Cryptocurrency in our Government, Schools and Crime.
Taxing Cryptocurrency: Lawmakers have been searching for ways to fund the Senate’s $1 trillion infrastructure deal and could be turning to an unlikely revenue stream – cryptocurrency. Taxing the unregulated sector of finance provides not only a source of funding for the deal, but also encourages oversight and forces disclosure about their transactions to the Internal Revenue Service, according to The New York Times. “By strengthening tax enforcement on such digital assets, the federal government could raise $28 billion over a decade, according to an estimate by the Joint Committee on Taxation, which analyzed the plan.”
Cryptocurrency Classes: Every recent grad is looking for ways to stand out in a competitive job market; to do this, many are now turning to crypto. Big banks and brokerages have already embraced cryptocurrency and now universities are looking for ways to diversify their MBA programs to accommodate the change. The Fortune covers some of the changes made at NYU, Stanford and Colombia. We may very well begin to see classes on cryptocurrency become a requirement for business students over the next decade.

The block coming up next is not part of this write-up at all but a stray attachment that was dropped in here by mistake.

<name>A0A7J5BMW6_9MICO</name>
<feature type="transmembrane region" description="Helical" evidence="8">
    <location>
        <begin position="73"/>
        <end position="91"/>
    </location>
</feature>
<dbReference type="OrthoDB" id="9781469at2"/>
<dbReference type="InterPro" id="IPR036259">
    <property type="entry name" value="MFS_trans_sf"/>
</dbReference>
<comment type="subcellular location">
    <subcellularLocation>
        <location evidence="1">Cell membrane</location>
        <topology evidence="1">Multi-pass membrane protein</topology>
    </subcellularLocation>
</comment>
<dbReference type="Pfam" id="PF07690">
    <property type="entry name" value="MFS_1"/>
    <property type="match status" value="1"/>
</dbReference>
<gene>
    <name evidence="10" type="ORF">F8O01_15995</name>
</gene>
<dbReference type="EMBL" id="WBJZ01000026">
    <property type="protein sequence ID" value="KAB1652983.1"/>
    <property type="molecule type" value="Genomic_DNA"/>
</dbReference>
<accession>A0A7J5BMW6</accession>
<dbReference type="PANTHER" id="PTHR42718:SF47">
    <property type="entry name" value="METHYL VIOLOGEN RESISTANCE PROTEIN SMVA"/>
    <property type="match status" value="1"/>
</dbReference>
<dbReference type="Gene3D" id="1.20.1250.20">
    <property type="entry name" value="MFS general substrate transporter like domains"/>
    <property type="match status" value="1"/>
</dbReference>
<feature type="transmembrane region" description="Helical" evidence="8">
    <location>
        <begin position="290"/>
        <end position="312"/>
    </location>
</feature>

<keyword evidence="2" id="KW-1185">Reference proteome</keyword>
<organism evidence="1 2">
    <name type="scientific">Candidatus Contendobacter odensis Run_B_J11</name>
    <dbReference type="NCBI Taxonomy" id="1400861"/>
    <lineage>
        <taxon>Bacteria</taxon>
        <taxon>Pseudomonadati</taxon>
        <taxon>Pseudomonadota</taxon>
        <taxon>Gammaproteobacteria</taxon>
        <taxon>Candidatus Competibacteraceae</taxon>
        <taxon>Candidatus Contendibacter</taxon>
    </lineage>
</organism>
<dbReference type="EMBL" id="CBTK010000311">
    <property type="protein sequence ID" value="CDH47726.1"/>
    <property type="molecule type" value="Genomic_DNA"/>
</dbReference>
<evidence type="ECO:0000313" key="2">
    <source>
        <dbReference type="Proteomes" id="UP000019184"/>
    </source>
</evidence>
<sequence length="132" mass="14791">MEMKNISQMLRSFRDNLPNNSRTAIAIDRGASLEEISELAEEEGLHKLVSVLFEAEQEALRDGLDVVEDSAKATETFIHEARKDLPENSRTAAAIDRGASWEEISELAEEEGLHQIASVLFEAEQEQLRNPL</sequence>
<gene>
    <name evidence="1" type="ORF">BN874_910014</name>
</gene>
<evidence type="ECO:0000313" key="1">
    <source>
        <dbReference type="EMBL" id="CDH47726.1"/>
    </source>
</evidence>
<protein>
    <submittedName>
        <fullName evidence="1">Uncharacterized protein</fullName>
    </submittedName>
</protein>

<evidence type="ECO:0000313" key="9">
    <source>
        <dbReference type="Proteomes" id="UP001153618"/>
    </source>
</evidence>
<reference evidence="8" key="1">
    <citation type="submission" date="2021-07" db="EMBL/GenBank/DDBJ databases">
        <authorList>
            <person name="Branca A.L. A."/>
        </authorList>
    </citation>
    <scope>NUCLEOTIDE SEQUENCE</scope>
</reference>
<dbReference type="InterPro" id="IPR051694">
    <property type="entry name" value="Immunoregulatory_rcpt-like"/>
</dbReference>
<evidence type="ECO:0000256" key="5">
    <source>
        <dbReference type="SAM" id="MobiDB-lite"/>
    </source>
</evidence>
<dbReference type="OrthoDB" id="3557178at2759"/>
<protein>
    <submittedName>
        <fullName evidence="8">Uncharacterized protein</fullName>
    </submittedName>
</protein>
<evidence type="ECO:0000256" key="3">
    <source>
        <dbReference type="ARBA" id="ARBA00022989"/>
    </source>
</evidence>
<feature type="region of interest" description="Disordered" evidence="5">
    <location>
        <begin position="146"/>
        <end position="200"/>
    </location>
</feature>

Ransomware attacks: Bitcoin has a bit of a checkered past. First used on the dark web, Bitcoin is more recently become a popular payment in ransomware attacks. “The COVID-19 pandemic set the stage for a surge in ransomware attacks,” according to CNET. With vast tracts of the global workforce moving out of well-fortified corporate IT environments into home offices, cybercriminals had more surface area to attack than ever.”
Bitcoin Mutual Fund: Bitcoin just made an important step in diversifying the ways to invest in order to appeal to more potential investors — mutual funds. According to Barron’s, The Bitcoin Strategy ProFund launched its first mutual fund for Bitcoin. The minimum investment is $1,000 and the fund invests in front-month futures contracts on the Chicago Mercantile Exchange.